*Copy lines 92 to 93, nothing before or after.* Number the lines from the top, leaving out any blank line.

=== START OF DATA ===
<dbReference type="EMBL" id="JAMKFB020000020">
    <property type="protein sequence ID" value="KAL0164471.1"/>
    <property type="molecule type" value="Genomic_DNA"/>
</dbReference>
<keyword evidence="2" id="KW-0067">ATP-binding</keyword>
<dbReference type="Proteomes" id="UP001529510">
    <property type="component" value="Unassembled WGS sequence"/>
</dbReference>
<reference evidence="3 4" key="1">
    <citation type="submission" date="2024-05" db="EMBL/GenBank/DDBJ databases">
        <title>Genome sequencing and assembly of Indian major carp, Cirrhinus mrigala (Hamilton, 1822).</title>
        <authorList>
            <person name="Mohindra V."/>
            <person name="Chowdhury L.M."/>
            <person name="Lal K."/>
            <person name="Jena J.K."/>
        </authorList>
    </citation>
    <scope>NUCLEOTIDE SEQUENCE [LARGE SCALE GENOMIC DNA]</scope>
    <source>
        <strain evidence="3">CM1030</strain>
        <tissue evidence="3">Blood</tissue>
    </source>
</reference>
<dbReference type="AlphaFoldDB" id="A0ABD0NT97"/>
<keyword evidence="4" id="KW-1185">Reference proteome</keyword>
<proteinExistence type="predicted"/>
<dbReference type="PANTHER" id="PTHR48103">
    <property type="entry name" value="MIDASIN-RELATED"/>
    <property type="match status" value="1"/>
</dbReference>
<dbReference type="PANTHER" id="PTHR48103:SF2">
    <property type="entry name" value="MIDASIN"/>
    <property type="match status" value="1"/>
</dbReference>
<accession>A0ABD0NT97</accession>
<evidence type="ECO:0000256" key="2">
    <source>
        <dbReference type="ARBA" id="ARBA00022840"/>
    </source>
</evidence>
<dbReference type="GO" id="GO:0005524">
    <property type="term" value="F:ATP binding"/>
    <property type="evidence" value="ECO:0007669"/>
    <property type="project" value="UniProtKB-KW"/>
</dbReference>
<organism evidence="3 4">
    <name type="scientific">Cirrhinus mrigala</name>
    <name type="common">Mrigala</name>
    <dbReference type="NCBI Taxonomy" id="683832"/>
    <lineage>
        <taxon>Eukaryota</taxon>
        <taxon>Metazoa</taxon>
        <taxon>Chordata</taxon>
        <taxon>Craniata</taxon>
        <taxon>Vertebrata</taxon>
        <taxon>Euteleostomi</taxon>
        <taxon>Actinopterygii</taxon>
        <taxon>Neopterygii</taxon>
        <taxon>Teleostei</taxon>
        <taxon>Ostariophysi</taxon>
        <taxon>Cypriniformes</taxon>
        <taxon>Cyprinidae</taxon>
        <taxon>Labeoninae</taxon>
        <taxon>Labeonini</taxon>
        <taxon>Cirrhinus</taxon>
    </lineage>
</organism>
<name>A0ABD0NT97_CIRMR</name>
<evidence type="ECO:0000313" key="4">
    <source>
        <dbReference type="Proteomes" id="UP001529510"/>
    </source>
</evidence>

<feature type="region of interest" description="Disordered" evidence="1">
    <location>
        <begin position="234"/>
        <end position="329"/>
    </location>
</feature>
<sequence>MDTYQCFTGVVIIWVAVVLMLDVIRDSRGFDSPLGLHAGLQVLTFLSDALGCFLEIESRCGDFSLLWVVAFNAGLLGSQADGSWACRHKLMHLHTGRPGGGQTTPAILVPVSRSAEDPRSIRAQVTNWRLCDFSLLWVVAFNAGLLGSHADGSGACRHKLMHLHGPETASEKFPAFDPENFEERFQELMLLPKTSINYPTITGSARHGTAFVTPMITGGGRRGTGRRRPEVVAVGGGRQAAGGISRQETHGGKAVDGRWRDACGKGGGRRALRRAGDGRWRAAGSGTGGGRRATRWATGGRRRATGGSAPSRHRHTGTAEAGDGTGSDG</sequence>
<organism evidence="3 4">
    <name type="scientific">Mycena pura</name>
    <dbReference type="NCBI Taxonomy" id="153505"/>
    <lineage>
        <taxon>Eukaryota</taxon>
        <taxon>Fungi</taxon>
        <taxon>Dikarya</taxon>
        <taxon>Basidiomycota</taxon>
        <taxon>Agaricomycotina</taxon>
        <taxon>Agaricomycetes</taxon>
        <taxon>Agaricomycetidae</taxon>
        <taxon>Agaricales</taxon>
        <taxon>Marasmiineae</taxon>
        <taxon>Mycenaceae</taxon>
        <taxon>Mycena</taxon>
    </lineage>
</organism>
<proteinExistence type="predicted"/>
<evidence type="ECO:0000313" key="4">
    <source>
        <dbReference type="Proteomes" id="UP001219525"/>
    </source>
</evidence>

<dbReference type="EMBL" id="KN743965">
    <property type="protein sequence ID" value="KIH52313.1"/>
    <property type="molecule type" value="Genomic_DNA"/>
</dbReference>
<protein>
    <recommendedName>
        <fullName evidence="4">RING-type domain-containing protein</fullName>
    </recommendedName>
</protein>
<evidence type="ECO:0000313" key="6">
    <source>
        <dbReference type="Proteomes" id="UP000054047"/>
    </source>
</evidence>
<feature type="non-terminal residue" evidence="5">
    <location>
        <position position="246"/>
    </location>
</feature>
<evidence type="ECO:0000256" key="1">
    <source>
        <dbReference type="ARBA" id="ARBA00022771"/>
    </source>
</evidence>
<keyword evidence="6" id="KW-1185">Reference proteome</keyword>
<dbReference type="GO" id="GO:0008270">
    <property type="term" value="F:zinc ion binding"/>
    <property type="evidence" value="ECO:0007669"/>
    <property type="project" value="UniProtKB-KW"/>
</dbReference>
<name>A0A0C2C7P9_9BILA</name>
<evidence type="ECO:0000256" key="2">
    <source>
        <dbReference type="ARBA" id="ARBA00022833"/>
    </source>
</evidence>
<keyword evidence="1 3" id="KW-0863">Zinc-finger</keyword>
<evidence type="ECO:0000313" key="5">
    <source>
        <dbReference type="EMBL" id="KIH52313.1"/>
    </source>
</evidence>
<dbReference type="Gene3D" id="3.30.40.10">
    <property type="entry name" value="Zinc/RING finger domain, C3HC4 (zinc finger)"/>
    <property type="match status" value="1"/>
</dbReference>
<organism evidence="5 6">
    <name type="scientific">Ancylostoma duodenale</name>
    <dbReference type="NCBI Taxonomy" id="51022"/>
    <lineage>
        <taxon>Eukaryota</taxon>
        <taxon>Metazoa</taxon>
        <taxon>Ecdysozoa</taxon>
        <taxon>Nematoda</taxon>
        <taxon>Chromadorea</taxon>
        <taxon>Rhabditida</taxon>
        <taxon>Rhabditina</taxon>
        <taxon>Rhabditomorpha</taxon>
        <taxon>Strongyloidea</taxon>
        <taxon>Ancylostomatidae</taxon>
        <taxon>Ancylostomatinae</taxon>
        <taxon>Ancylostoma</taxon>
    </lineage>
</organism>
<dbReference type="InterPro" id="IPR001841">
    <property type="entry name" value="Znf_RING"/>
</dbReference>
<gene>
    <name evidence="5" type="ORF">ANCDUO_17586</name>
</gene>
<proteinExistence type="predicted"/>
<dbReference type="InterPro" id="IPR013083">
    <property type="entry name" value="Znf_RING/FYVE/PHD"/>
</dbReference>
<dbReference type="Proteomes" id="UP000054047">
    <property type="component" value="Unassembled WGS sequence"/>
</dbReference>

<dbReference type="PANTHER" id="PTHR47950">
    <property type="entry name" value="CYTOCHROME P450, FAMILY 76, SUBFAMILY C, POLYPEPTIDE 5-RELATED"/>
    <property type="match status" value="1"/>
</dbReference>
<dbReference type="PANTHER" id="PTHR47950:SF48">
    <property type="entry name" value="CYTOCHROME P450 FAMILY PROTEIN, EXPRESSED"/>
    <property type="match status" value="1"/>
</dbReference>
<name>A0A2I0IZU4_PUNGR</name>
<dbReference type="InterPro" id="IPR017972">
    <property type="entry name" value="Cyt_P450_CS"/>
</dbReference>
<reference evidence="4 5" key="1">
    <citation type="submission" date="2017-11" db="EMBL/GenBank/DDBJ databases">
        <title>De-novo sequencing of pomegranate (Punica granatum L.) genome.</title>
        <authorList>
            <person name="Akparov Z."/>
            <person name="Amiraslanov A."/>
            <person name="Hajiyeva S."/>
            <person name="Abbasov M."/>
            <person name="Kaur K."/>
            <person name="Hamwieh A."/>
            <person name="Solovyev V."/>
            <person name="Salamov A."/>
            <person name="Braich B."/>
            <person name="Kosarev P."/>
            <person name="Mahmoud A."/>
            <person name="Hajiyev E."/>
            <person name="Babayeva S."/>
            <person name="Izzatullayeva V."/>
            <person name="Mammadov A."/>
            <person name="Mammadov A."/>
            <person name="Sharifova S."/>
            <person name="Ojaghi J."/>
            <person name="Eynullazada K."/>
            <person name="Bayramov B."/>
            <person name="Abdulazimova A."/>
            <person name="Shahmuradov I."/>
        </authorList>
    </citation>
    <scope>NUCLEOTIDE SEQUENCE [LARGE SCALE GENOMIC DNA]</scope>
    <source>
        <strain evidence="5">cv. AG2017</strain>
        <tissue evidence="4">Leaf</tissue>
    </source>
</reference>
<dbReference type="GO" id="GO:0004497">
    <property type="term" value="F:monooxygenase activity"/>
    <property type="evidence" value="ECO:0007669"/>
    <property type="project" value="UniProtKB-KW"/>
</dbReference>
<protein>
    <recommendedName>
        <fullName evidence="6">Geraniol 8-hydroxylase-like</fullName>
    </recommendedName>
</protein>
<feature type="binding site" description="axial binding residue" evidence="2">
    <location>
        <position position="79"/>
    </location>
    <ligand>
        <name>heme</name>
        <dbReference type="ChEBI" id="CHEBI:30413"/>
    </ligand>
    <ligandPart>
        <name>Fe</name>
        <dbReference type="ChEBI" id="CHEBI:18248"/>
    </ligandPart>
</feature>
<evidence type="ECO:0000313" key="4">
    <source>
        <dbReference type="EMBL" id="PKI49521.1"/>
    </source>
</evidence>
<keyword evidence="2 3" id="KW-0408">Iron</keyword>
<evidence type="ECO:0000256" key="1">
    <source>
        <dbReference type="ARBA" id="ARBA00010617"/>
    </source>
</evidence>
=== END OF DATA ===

        <taxon>Agaricomycetidae</taxon>
        <taxon>Agaricales</taxon>